- Briefing Room
U.S. Department of Transportation
Federal Highway Administration
1200 New Jersey Avenue, SE
Washington, DC 20590
This chapter provides an overview of the Intelligent Transportation System (ITS) life cycle model including the development process prescribed by this Guidebook. This chapter describes the ITS program life cycle and its relationship to Information Technology [IT] and State capital project development life cycles. It also identifies key phase decision points and the sub-processes within each phase. It briefly describes these sub-process steps while providing a primer for the reader who is not familiar with the systems engineering process.
Chapter 3.1 This introductory chapter describes the following aspects of the life cycle process:
Comparison of the common life cycle models
Figure 3‑1 illustrates a comparison of the life cycle models: 1] Capital project development, 2] Information Technology Systems [email system, intranet, or information management system], and 3] Intelligent Transportation System [freeway management system or incident management system]. The phases are similar among the three life cycle models. There are variations to the tasks and activities performed within each phase which are domain-specific, but all three models reflect the basic tenets of systems engineering. All three initially focus on scoping the problem, defining needs, and analyzing alternatives. All three include a distinct design phase prior to system implementation. Those familiar with the capital project development lifecycle will find many parallels in the systems engineering process, albeit with some new terminology and a focus on addressing the risks associated with complex intelligent transportation projects.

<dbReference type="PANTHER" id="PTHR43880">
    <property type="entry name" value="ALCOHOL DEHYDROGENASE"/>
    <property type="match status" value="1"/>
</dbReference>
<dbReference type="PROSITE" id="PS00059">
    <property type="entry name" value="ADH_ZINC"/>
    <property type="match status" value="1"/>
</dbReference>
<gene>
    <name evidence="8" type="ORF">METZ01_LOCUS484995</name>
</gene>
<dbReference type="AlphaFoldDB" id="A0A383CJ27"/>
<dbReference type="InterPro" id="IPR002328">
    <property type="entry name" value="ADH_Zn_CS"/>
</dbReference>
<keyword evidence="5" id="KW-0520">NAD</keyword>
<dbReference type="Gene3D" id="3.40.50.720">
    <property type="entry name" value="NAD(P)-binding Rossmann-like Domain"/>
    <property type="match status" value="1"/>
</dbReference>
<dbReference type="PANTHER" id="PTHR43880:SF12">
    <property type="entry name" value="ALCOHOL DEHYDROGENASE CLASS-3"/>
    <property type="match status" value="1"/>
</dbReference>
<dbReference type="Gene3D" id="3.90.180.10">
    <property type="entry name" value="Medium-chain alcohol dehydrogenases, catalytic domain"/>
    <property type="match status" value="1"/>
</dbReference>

This Guidebook describes the detailed process steps for Intelligent Transportation Systems. Major phase decision points are noted by the “Stop” signs at these points in the life cycle where a major decision is made e.g. the continuation of the project or a major procurement.
After the introduction, Chapters 3.2 to 3.9 provide a detailed look at each phase in the life cycle model and cross-cutting activities as follows:
Chapter 3.2 Phase [-1]: Regional Architecture and interfacing it with systems development.
Chapter 3.3 Phase 0, Concept Exploration: Concept exploration and benefits analysis.
Chapter 3.4 Phase 1, Planning & Concept of Operations: project planning, systems engineering management planning, and concept of operations.
Chapter 3.5 Phase 2, Systems Definition: requirements development, high level design, and component level detailed design.
Chapter 3.7 Phase 4, Operations & Maintenance: Validation, operations & maintenance, changes & upgrades.
Chapter 3.8 Phase 5, Retirement and/or Replacement of the system or major sub-systems.
Chapter 3.9 describes the cross-cutting tasks that apply to one or more phases of the project life cycle: stakeholder involvement, elicitation, project management practices, risk management, project metrics, configuration management, process improvement, control gates, trade studies, and technical reviews.
Figure 3-1 ITS Program Life Cycle Framework